My Lords, the position relating to access to Parliament by Members during demonstrations does need clarifying. With the agreement of the other party leaders, the Convenor and the Lord Speaker, I have asked the Clerk of the Parliaments and acting Black Rod to report back as soon as possible on, first, what the current effect is of the sessional order passed in the Lords and, secondly, how the House authorities input into the police operations around Parliament specifically to seek to ensure access for Members and staff.
I very much welcome that Answer, because there was considerable concern in all parts of the House about the Answer given by the noble Lord, Lord Wallace of Saltaire, to the Question asked last Thursday. The main problem was that he seriously understated the constitutional importance of preserving access for Members of both Houses in order to discuss, vote and decide on the affairs of the nation. It would not be the first time in the history of this country—or, indeed, many other countries—that mobs have prevented people from accessing Parliament when it needs to carry out its fundamental duty to protect our constitutional democracy. I am very grateful to the Leader of the House for answering today, but will he make sure that that point is given high status when we discuss this issue? I would be happy to give my views. This is not in any way a criticism of the police, whom we all go out of our way to help in these profoundly difficult situations. Frankly, however, this is not just about the right to demonstrate; it is about the right of a free Parliament to meet, decide and vote on the affairs of the nation.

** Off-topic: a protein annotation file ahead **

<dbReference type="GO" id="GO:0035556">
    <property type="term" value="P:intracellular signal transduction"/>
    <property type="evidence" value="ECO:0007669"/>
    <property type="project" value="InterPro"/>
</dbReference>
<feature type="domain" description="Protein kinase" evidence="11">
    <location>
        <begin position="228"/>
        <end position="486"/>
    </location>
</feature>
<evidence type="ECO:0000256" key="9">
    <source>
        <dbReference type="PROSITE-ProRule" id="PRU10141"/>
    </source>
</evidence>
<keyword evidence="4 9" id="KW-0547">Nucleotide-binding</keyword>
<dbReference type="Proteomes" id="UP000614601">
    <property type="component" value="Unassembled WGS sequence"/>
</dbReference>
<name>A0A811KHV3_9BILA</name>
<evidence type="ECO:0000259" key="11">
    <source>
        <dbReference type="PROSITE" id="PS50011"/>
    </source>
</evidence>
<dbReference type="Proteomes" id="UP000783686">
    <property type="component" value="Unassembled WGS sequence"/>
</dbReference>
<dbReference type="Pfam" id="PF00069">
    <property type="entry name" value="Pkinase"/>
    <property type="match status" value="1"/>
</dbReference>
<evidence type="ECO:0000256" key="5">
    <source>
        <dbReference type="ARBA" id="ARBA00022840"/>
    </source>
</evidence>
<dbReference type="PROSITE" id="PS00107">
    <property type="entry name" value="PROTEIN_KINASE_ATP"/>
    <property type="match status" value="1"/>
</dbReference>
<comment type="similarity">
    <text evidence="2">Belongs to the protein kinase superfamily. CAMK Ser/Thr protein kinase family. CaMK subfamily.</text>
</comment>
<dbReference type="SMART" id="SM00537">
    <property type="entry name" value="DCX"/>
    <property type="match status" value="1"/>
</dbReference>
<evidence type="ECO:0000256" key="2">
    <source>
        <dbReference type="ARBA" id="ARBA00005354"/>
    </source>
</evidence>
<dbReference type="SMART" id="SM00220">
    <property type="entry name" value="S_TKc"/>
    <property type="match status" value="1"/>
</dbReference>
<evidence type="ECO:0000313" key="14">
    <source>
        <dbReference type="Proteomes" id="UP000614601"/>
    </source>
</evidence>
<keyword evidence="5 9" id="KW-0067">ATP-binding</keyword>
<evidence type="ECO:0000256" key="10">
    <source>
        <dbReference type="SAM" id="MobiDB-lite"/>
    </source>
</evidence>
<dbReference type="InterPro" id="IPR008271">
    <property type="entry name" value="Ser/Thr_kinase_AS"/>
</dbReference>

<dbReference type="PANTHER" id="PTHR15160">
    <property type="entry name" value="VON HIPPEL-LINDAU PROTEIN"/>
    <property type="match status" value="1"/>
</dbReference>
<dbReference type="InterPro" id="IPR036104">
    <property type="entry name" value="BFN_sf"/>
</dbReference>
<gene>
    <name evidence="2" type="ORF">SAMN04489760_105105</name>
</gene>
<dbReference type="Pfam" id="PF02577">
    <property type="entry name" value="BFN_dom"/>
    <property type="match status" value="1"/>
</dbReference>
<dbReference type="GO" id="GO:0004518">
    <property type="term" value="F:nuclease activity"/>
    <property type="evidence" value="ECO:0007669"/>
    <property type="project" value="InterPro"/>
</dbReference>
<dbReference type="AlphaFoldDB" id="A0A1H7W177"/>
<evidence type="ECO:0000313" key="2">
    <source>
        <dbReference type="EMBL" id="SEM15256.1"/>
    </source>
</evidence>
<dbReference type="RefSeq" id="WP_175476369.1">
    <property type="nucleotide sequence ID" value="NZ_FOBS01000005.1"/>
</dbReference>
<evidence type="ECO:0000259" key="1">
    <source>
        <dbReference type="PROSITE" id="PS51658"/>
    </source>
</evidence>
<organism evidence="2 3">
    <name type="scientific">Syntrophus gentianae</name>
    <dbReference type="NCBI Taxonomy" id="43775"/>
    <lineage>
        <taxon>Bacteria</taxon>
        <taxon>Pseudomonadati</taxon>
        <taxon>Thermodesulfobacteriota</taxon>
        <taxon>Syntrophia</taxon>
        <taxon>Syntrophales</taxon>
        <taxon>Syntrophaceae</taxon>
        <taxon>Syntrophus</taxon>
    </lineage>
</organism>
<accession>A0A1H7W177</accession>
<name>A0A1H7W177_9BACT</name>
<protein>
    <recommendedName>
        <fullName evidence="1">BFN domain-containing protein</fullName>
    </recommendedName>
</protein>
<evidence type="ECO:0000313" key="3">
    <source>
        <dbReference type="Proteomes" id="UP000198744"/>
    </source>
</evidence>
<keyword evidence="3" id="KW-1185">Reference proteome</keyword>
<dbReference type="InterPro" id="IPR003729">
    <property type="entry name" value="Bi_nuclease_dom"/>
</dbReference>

My Lords, I warmly agree with what the noble Lord, Lord Soley, has just said. It is extremely important that at all times Members of this House and another place have unhindered access to go about their business in Parliament. However, the police have a very difficult job. While they do everything that they can to make sure that the entrances are not overwhelmed, very occasionally that happens. As Members of this House, we need to be aware of alternative routes so that we can still get here to do our duty.
Does my noble friend agree that part of the business of Parliament is to respond to the lobbying of Members of Parliament and that maximum practical access to the Palace for lobbyists is desirable, first, so that they can make their points and, secondly, so that parliamentarians can respond? Last week, those of us who saw it would have realised that there were far fewer lobbyists here than the House could comfortably accommodate, which was a pity. Part of that was a product of the problems in Parliament Square. Does my noble friend agree with the point made by my noble friend Lady Trumpington yesterday that one of the real problems is the permanent encampment in Parliament Square, which occupies a lot of space and is therefore an obstacle to democracy?